The Mother and Baby Homes scandal, and apologies

Today in the Dáil, An Taoiseach Micheál Martin will apologise  on behalf of the state for the Mother and Baby Homes scandal. The fact that these Homes operated at a time when Michéal Martin at best was running around in short trousers and more likely didn’t exist doesn’t seem to enter into the equation. Why would you apologise for something in which you had no hand, act or part? Maybe Micheál should check with Tony Blair: he apologised for An Gorta Mór, which happened around one hundred years before Mrs Blair had her little boy.

Apologies change nothing but people still seem to want them. So here are a few candidates I’ve lined up myself. Either the people themselves or someone else entirely can step forward and deliver.

  1. Irish society at the time of the Mother and Baby Homes scandal. In the Ireland of that time, the Catholic Church and, let’s not forget, civil society considered pregnancy outside of marriage as just about the most shameful fate that could befall anyone. That’s why the state worked with the religious orders to keep these homes ticking over. Oh, and  Protestant Homes as well.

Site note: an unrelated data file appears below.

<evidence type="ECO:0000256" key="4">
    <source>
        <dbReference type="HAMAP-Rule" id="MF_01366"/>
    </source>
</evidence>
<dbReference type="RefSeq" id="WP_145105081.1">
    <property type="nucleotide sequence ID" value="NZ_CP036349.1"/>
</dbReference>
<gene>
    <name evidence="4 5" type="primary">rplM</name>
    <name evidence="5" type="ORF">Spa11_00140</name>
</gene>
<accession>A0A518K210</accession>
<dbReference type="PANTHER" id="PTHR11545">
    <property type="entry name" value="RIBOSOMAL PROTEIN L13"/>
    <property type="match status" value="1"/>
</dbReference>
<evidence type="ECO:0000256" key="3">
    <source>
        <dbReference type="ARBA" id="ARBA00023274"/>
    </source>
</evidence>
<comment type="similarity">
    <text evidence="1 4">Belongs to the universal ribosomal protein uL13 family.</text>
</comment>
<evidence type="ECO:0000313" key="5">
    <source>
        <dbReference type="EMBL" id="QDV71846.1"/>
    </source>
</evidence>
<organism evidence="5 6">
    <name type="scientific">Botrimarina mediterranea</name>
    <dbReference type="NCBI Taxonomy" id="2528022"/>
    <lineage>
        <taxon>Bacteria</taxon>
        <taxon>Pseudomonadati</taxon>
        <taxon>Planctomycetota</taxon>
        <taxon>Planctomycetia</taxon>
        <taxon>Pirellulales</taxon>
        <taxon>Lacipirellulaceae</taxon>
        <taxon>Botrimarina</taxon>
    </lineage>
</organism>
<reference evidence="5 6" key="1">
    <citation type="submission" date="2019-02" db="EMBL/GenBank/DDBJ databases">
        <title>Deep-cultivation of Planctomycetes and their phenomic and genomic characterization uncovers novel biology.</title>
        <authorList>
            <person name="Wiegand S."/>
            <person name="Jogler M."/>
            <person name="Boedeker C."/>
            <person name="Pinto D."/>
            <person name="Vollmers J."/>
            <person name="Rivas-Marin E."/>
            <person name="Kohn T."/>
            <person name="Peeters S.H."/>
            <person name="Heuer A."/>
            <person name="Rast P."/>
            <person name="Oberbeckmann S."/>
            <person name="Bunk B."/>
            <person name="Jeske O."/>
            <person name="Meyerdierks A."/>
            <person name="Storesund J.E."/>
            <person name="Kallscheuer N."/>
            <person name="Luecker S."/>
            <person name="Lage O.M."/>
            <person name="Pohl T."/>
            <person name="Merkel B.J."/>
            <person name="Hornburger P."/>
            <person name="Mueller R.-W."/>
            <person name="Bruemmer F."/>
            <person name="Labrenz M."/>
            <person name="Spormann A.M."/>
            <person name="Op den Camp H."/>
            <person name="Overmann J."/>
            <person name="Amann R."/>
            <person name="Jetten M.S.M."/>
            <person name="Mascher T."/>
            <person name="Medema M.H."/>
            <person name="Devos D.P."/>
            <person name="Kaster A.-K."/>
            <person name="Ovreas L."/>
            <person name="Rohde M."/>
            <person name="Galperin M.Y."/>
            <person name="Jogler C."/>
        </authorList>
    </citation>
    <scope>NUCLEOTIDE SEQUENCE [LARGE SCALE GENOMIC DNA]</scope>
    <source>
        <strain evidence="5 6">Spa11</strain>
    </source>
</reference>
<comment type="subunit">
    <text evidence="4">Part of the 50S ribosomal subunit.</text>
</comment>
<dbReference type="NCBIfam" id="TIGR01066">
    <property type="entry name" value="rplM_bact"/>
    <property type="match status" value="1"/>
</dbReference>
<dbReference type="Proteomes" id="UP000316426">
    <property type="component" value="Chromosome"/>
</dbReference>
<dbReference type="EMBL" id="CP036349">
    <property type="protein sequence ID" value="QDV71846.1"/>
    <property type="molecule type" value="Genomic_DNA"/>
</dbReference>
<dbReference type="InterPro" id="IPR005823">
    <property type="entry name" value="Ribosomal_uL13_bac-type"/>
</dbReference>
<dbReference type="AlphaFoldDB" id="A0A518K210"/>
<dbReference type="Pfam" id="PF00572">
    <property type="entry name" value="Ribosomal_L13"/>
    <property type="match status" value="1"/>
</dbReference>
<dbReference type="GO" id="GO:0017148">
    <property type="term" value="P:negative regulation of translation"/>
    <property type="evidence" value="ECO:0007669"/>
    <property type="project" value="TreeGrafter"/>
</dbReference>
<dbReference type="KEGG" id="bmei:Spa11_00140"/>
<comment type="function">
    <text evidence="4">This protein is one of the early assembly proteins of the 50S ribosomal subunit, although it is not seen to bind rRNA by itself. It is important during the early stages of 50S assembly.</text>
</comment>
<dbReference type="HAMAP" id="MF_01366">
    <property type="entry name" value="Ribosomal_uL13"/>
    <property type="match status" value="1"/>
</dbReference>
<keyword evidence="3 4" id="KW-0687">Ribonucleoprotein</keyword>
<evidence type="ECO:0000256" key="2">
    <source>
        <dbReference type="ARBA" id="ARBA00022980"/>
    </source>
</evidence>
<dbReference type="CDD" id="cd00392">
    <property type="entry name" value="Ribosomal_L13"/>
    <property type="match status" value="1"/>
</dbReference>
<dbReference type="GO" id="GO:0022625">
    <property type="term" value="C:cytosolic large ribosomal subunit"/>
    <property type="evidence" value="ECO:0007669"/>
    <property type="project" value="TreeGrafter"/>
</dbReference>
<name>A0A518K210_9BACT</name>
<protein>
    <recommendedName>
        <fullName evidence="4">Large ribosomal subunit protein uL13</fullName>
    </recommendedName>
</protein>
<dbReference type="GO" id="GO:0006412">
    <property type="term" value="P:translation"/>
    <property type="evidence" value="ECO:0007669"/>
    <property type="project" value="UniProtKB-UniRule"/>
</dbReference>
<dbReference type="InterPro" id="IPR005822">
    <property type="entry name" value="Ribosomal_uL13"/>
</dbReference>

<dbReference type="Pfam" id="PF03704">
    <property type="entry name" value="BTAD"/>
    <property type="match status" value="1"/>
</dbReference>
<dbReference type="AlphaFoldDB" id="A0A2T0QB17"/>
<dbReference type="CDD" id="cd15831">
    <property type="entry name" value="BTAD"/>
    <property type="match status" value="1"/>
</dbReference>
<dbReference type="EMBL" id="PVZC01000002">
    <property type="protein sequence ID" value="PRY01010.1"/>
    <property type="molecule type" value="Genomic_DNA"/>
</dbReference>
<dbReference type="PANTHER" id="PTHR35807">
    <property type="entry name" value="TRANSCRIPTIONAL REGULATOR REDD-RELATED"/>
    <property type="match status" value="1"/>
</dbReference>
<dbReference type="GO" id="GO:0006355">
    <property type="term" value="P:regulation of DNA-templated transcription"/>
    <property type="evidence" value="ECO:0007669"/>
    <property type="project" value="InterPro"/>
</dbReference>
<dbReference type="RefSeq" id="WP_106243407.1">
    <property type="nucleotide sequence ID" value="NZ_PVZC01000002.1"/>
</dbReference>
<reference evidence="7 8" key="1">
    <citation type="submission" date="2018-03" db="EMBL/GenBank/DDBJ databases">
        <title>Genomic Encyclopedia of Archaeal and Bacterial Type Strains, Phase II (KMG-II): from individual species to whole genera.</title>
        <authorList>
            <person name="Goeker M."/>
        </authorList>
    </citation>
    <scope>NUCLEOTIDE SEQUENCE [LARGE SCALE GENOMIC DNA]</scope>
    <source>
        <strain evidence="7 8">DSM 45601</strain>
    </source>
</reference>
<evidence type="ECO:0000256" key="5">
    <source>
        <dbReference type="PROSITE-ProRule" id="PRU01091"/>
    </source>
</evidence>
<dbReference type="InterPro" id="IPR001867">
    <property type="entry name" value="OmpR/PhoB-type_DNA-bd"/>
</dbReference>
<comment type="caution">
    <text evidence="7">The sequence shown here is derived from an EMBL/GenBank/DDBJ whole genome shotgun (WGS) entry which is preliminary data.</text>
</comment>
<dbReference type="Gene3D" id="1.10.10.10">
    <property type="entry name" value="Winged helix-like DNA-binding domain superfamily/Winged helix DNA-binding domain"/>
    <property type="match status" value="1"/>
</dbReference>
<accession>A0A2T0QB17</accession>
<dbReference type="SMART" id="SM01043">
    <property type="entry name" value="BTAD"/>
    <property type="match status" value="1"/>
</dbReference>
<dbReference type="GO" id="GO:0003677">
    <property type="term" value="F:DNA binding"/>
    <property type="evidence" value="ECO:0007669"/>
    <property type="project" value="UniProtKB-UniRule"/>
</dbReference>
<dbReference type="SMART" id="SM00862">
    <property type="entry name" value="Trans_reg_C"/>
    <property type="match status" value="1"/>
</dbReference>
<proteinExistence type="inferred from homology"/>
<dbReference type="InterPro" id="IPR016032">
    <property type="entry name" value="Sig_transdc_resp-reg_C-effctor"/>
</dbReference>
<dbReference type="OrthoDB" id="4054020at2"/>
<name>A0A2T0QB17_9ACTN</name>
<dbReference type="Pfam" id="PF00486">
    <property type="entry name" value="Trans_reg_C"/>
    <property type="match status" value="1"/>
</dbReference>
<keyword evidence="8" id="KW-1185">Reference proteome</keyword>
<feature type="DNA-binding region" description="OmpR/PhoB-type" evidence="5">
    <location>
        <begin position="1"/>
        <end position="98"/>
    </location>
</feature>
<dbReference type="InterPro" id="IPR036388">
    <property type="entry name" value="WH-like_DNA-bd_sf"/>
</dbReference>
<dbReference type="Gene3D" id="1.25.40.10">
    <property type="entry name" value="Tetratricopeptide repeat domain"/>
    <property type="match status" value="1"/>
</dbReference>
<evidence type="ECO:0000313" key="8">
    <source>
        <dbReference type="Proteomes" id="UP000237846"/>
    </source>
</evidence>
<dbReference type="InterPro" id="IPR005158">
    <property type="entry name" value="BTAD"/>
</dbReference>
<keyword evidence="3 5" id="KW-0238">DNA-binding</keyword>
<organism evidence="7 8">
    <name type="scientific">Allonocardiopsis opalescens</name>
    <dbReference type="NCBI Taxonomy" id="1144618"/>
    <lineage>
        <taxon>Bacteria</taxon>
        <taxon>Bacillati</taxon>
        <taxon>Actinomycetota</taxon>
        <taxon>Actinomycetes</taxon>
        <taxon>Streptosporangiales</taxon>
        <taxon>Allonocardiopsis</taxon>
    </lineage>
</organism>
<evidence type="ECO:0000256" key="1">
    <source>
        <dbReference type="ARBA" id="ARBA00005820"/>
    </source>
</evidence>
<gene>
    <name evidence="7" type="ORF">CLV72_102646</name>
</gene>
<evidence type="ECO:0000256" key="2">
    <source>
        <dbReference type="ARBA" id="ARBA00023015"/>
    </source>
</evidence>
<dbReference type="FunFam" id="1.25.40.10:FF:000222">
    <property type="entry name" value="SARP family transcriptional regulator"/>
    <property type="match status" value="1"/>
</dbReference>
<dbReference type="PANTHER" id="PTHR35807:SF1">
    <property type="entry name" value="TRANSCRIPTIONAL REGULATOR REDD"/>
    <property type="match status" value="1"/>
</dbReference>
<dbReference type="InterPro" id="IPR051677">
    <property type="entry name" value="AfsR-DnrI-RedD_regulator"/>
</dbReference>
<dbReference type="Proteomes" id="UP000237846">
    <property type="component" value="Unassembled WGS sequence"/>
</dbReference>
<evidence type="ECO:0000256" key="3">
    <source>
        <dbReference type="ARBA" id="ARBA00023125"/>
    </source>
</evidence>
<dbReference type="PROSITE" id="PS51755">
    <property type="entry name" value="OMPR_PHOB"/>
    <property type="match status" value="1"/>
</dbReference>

2. The young men who impregnated these unfortunate women. Where were they when their sexual partners were suffering in the Homes? That’s assuming they were young men. In some cases they may have been older men. And since we know that sexual abuse   is more likely within the family than in any other setting, in some cases they may have been blood relatives. And don’t tell me there was no incest in Ireland. You might as well say there were, in the  absence of divorce, no unhappy marriages
  3. The parents of the Mother and Baby Homes young women.  It’s not as if the nuns raided houses and forcibly removed the pregnant unmarried mothers: their families agreed to the transaction.
  4.  The state (again), this time for the ghastly poverty of the 1940s and 1950s. I recall young boys of about eight years old, barefoot and begging on O’Connell Street. If I had followed one of them home, I’m fairly certain I’d have found him living in appalling circumstances.I think that merits an apology if there’s a spare one
  5. The state (yet again) for having agreed to the partition of Ireland, leaving over half a million Catholics to suffer poverty, job discrimination, gerrymander, poor housing and all the attendant pains of living in a sectarian northern state.

Personally, I believe apology for some sin you haven’t committed is not just pointless but also irrational. The apology itself changes nothing and in many cases is made on behalf of people long dead. How do they know that the perpetrators would have wanted an apology on their behalf?

We’re a very moral people, we Irish. There’s nothing we enjoy more than a good red-faced bout of ethical indignation, especially when it casts us in the role of a sensitive, compassionate people.  

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